Archive for Work

Casual Employment

It’s been nine months since I last wrote here. During that time, I experienced an ersatz promotion from my in-office employer. I was made Content Lead for an Eastern European division of a particular client’s training program. I was in charge of putting together their training content. Then I moved on to a Central European country’s training project, and then another. Once complete, I was assigned a South American training project. But, due to financial reasons, was told that all “casual” employees (of which I was one) had their hours cut to zero. Many full-time employees were let go permanently. It was a mass layoff. This, apparently, is common at said Casual Employer Inc.

And, so, I am once again at home, working on freelance projects and keeping my dog company. All of my children are away at college, and my home echos with their absence.

Despite my initial challenges with handling all-day, in-office employment, I miss the purpose I felt driving their each day. And I admit to enjoying the camaraderie I felt with several co-workers. My dog doesn’t like chatting, and our ideas of going out to lunch aren’t the same.

Looking for permanent employment is proving challenging this time around. I was very fortunate last time, applying for one of the first jobs I saw, and then being offered the job. Easy come, easy go. I’ll take the challenge.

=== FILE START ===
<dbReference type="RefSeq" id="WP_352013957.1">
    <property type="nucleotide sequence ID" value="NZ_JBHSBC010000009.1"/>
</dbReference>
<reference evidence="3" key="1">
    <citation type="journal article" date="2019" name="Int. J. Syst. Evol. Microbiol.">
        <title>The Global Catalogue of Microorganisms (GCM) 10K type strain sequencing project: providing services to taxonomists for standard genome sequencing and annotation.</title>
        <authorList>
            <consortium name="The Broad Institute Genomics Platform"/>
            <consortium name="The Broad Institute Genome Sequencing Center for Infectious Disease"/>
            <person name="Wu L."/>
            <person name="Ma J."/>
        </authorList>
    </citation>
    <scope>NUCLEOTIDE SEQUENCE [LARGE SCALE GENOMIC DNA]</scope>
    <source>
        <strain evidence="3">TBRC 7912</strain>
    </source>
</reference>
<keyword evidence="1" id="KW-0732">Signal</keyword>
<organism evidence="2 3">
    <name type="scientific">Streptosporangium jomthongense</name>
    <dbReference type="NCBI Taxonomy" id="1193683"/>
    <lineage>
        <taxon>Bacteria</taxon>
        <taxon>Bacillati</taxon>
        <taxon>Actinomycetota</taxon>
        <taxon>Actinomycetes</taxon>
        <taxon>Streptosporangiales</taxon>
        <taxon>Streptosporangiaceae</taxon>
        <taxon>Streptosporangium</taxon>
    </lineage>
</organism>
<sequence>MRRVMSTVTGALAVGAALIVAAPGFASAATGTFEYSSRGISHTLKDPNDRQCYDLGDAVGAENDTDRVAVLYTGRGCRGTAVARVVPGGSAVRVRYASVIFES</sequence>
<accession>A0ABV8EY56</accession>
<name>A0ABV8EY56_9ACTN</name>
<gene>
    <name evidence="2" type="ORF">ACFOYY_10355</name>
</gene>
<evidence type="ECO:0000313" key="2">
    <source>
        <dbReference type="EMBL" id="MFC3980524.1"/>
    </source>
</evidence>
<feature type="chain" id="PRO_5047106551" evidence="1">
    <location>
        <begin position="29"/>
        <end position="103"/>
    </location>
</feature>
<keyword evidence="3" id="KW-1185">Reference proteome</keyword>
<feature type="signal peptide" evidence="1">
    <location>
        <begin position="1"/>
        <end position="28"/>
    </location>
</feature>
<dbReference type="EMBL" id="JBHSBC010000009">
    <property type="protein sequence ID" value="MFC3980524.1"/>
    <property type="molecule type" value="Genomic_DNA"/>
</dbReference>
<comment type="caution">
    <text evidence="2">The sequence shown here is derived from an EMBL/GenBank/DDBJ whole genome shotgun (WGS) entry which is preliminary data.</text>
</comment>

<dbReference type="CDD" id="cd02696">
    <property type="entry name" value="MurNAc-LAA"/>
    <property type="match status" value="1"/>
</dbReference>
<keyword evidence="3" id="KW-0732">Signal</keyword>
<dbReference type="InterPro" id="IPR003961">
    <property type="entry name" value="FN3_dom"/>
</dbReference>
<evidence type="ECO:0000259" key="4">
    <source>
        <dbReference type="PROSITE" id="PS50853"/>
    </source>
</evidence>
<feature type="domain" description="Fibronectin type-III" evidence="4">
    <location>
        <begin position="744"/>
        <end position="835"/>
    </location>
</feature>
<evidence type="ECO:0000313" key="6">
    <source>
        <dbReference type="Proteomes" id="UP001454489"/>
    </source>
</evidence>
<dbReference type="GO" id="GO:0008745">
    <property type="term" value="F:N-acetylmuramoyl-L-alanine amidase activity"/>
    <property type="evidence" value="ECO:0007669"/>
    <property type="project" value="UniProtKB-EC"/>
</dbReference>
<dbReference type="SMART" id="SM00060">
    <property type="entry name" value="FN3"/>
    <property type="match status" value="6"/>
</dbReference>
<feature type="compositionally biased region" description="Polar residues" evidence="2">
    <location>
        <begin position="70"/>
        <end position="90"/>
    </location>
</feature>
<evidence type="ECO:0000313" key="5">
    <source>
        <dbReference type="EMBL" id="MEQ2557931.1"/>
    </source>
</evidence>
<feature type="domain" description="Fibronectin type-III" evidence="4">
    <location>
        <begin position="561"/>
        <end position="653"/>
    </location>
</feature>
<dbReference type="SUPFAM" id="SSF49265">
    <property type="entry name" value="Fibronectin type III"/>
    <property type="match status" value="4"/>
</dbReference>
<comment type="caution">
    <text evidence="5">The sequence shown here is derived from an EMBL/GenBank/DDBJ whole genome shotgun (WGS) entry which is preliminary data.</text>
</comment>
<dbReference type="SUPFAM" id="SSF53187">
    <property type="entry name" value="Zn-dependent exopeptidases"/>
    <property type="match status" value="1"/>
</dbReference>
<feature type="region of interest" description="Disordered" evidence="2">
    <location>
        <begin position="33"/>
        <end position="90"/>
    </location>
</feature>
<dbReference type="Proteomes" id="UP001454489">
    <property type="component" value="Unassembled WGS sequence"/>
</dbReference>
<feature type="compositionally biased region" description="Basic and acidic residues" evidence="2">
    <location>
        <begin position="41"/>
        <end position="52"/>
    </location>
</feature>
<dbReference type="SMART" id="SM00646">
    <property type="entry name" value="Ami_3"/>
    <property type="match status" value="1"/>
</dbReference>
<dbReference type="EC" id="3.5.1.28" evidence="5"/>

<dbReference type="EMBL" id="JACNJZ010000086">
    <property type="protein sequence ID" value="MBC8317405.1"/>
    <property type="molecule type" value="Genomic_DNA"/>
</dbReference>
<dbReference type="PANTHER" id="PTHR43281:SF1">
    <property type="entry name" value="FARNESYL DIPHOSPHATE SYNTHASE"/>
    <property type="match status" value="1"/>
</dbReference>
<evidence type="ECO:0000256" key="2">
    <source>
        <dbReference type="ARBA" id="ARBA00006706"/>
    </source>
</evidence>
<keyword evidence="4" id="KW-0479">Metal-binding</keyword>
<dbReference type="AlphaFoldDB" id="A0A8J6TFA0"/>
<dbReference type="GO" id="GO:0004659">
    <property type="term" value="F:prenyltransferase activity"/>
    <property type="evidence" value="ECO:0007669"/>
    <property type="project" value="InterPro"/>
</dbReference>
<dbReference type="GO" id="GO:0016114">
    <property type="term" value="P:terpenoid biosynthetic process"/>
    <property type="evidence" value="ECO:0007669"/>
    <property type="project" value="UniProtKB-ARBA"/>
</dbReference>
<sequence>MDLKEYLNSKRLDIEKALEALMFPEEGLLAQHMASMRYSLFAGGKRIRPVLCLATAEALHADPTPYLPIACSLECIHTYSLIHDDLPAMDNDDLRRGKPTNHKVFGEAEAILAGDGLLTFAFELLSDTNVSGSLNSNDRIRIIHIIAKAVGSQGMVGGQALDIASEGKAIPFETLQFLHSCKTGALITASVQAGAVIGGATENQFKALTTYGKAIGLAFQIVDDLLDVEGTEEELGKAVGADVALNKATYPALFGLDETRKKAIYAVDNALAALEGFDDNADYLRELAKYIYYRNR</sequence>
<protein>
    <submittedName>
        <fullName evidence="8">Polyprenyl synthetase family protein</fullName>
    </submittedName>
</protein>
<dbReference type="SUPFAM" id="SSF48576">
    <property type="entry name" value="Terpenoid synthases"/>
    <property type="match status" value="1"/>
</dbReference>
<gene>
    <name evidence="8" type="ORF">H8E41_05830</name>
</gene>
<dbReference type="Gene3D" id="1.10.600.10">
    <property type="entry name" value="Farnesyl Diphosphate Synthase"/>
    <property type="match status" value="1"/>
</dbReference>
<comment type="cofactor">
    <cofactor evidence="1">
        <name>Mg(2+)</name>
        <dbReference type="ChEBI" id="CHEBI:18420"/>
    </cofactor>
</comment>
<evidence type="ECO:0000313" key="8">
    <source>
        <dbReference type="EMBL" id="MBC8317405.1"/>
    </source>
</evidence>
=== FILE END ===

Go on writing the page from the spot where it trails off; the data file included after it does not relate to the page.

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The Imitation Game

Last night I saw the Alan Turing biopic The Imitation Game. This morning, I sat at my computer to resume the edit of a fairly complex and lengthy computer-network training manual, feeling the touch of Turing’s ghost in every word. The movie moved me. I found Turing’s drive and imagination so far beyond my own that it was a challenge to comprehend. I do, however, find it fascinating. What broke my heart, though, was the way society treated Turing and his ultimate death as a result. What could he have achieved if those around him could have opened their own minds to a fraction of what Turing  was capable of. I continue to wonder what bigotry and ignorance has done to our world—what could have been, if only we all could have been more accepting of those who are different from us?

Working on Location

I have worked out of my home exclusively for the past 17 years. Although I found it challenging at the beginning—the isolation and keeping company with only people under the age of 5 years took some getting used to—I grew to love my cozy home office, and my ability to spend so much time with my children. But three weeks ago, I began working for a company that requires its contract workers to work onsite. Once again, I’m adapting. It’s taking some getting used to, especially in the face of this week’s impending Nor’easter. I keep asking myself if this is the wisest choice I could have made…

449 Followers

I’ve been flirting with the number 450 for months. I admit that I’m not a bountiful tweeter, being of the quality over quantity camp. Not that the two are mutually exclusive, but I find my time better spent elsewhere. That’s less a dig at Twitter and its more efficient users and more a commentary on how I get lost in a task and discover hours later that I should have been doing something else—that task whose deadline is now looming, for example. (I’m a freelancer, and so good time management is my savior.) Having said that, I envy those who are so clever that they can manage their Twitter account and meet their deadlines—and do both well.